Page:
On the surface, it may not seem like organizing and frugality have very much in common, but I strongly believe they are intimately related. I think they can – and often do – feed off of and encourage one another.
Today, I want to share with you four ways that being organized helps you live frugally as well:
1. Prevent Double Purchases
Let’s face it, when things are unorganized and cluttered, it’s easy to either forget you have something or simply not be able to find it when you need it, resulting in double – or triple or quadruple – purchases of the same item.
I’ve talked before about how an organized pantry prevents this from happening, but the truth is that it’s applicable to virtually every area of our lives, from home improvement projects and school supplies to seasonal gear and toiletries. A lot of people live frugally by stockpiling necessities such as children’s clothing, household products and gifts when there’s a great deal to be had, but if you can’t find things in your stockpile, then you’re actually wasting money and time in the process.
2. Organized Spaces Are Addictive
Although organizing is an ongoing task that you have to approach regularly rather than as a one-time event, having an organized space can actually motivate you to be frugal. Once you organize an area of your home, you’re more likely to think twice before making a purchase as you consider whether you have space for that item and how it will fit into your current system.
Of course, there will be times when you need or want to make a purchase that simply won’t fit with your system, and in those cases you’ll need to reorganize to make space for it. Hopefully the thought of redoing your hard work will make you consider whether it’s truly worth it. Thinking about purchases this way clearly quantifies the money and time that we invest in every purchase we make.
3. See the Results of Impulse Purchases
The first step to getting organized is to declutter and get rid of those items that are simply taking up space without enhancing your life. You will be able to clearly see the result of many of your impulse purchases as you realize that the kitchen gadget or tool or organizing item that you just had to have has been rarely used and often forgotten. This process helps inoculate you against future impulse purchases as you calculate the amount of money you’ve wasted on such purchases.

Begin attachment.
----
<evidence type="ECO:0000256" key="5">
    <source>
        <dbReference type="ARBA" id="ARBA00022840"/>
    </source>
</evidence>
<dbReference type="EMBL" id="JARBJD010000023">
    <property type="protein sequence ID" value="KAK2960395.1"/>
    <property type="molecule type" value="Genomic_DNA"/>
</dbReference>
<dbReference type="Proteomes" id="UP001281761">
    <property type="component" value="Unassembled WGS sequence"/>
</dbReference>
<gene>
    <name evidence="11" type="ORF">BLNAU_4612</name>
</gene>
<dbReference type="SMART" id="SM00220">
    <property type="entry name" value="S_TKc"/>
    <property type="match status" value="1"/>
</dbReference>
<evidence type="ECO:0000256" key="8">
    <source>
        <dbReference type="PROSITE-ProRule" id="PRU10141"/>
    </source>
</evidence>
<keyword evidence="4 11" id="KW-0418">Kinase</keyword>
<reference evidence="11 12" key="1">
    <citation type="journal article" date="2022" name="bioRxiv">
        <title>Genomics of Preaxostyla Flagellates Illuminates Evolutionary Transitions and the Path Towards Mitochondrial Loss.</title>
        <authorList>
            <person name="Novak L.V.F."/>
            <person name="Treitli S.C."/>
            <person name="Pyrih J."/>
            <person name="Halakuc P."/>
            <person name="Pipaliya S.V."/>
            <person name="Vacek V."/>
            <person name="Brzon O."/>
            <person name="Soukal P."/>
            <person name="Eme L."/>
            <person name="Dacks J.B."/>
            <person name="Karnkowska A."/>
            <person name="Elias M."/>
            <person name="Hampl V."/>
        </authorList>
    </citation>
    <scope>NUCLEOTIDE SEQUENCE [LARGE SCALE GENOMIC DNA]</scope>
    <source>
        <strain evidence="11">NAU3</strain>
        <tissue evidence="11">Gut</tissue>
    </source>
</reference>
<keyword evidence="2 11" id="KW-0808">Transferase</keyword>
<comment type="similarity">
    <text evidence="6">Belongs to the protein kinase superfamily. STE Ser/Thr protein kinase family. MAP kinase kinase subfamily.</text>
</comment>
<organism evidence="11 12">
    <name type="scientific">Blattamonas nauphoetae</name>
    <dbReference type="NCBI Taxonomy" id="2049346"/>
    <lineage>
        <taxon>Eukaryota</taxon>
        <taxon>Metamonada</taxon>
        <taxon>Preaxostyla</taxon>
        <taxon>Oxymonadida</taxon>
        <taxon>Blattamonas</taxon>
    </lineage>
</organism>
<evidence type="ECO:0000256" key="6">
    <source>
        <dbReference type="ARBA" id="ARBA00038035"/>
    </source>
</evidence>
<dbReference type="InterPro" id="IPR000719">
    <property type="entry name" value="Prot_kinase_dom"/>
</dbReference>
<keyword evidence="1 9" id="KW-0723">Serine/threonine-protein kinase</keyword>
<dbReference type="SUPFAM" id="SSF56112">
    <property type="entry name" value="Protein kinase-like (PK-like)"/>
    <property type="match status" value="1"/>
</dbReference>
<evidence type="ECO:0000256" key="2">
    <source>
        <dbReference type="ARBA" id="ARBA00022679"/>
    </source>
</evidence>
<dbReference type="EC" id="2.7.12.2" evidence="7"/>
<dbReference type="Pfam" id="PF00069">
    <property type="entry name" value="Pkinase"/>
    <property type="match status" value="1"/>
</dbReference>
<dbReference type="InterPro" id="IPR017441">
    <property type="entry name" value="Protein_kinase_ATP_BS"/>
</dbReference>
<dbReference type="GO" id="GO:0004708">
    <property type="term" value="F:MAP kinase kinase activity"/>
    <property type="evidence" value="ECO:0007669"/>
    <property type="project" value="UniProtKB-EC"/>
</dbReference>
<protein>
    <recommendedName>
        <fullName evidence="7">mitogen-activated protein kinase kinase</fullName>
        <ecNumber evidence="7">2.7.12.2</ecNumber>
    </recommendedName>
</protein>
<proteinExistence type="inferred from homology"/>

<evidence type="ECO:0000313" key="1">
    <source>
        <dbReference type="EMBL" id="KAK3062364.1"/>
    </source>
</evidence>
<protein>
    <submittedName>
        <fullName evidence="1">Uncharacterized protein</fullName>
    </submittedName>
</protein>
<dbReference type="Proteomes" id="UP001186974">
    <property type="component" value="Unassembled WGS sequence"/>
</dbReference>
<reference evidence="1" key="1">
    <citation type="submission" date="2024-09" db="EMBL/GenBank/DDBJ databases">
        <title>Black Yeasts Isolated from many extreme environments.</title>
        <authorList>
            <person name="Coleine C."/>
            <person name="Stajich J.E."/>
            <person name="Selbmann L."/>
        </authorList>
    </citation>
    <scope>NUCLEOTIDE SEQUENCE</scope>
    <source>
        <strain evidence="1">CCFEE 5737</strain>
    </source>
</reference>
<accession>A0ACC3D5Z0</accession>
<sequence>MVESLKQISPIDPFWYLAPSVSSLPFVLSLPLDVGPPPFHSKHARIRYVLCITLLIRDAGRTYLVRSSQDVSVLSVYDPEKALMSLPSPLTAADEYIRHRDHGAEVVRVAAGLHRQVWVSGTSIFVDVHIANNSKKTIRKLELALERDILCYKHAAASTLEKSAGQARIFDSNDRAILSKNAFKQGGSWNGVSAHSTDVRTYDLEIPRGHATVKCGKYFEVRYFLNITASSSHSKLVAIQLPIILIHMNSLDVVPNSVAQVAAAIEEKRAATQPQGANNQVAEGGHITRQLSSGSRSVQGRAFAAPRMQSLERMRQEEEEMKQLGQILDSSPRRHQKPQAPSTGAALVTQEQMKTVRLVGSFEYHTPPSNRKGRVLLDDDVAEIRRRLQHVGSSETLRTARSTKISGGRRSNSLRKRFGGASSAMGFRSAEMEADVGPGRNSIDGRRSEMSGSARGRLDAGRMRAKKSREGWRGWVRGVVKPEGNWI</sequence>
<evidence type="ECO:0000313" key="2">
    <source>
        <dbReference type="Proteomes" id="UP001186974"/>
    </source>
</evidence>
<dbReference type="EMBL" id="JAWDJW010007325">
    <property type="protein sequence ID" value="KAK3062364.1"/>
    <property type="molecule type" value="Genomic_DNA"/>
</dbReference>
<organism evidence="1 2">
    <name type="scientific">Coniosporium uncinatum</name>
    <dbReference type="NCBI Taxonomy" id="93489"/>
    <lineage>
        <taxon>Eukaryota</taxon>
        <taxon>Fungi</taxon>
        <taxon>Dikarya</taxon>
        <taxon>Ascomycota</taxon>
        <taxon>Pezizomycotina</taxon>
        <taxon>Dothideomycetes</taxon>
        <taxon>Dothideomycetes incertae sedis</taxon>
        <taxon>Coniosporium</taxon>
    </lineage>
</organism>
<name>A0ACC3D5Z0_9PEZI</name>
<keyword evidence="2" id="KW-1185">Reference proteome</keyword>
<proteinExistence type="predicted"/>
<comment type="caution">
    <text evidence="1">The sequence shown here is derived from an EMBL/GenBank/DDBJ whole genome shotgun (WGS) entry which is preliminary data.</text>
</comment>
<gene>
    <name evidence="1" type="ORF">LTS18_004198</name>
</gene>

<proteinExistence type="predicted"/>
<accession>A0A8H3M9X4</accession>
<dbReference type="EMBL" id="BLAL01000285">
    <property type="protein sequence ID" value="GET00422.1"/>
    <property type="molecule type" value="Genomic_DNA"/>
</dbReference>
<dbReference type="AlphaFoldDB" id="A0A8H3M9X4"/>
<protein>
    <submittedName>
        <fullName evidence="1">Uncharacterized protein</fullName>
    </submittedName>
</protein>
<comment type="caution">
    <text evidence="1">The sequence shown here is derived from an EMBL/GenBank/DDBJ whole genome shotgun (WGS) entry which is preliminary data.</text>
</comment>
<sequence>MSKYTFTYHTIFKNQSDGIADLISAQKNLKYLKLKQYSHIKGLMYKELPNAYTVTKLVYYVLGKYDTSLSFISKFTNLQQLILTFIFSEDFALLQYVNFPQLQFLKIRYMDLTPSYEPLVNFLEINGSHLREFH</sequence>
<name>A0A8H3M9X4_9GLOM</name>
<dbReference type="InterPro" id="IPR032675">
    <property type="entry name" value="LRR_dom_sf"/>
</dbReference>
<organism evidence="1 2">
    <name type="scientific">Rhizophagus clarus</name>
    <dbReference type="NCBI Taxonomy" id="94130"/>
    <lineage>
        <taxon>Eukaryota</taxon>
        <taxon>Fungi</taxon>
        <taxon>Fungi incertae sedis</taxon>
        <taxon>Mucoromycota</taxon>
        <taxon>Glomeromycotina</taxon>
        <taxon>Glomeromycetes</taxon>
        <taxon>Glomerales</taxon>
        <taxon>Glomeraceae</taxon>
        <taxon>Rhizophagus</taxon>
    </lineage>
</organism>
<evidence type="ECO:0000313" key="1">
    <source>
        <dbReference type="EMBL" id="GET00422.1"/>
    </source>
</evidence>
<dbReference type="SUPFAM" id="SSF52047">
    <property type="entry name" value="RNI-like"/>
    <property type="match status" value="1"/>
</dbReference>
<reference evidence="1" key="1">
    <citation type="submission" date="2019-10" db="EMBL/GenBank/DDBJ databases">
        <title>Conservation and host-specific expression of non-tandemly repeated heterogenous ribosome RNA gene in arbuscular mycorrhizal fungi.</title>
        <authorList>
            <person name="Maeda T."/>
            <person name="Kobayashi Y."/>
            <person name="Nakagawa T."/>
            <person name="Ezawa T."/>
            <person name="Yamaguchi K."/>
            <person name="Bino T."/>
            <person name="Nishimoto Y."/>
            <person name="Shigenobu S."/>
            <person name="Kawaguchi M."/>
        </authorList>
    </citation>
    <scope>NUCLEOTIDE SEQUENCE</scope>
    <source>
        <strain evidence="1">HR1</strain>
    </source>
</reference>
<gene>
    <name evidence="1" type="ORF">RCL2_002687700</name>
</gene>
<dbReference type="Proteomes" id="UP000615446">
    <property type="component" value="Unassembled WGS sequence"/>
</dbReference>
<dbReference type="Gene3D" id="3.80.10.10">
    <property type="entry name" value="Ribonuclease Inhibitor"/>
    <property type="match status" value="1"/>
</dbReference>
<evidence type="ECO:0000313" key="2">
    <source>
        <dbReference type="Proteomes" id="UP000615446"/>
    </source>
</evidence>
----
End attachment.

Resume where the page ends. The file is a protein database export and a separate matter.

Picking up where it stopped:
4. Break the Ties to Stuff
Finally, decluttering is also a valuable exercise in letting go of stuff (and yes, I emphasize the word stuff because I think I think it’s important to realize that a lot of the things in our home are simply that – stuff that wastes time, space and energy because we place more value on it than we should).
Obviously there is value in keeping sentimental items that take you back in time to a memory or a connection with a loved one. However, it’s important to differentiate between the items that truly accomplish this – such as a worn photo of your great grandparents, a toy that your mother played with as a child or the outfit your brought your firstborn child home from the hospital in – and items that you’re simply holding onto in an effort to create those memories – such as a cheap trinket from vacation or all 25 onesies that your firstborn wore as a baby.
I’m not trying to imply that organizing or decluttering are easy tasks or that they’ll automatically lead to a more frugal lifestyle. However, I do believe that purposeful organizing and decluttering will help you accomplish your goals of living more frugally while also helping you to live more simply. I’ve seen it happen in my own life!
Mandi Ehman is the blogger behind Organizing Your Way: A Personalized Approach to Decluttering Your Life and Simple Nest: Where Beauty Meets Simplicity. She believes that living simply makes for a rich and fulfilling life and that time invested in organizing and decluttering pays back exponentially!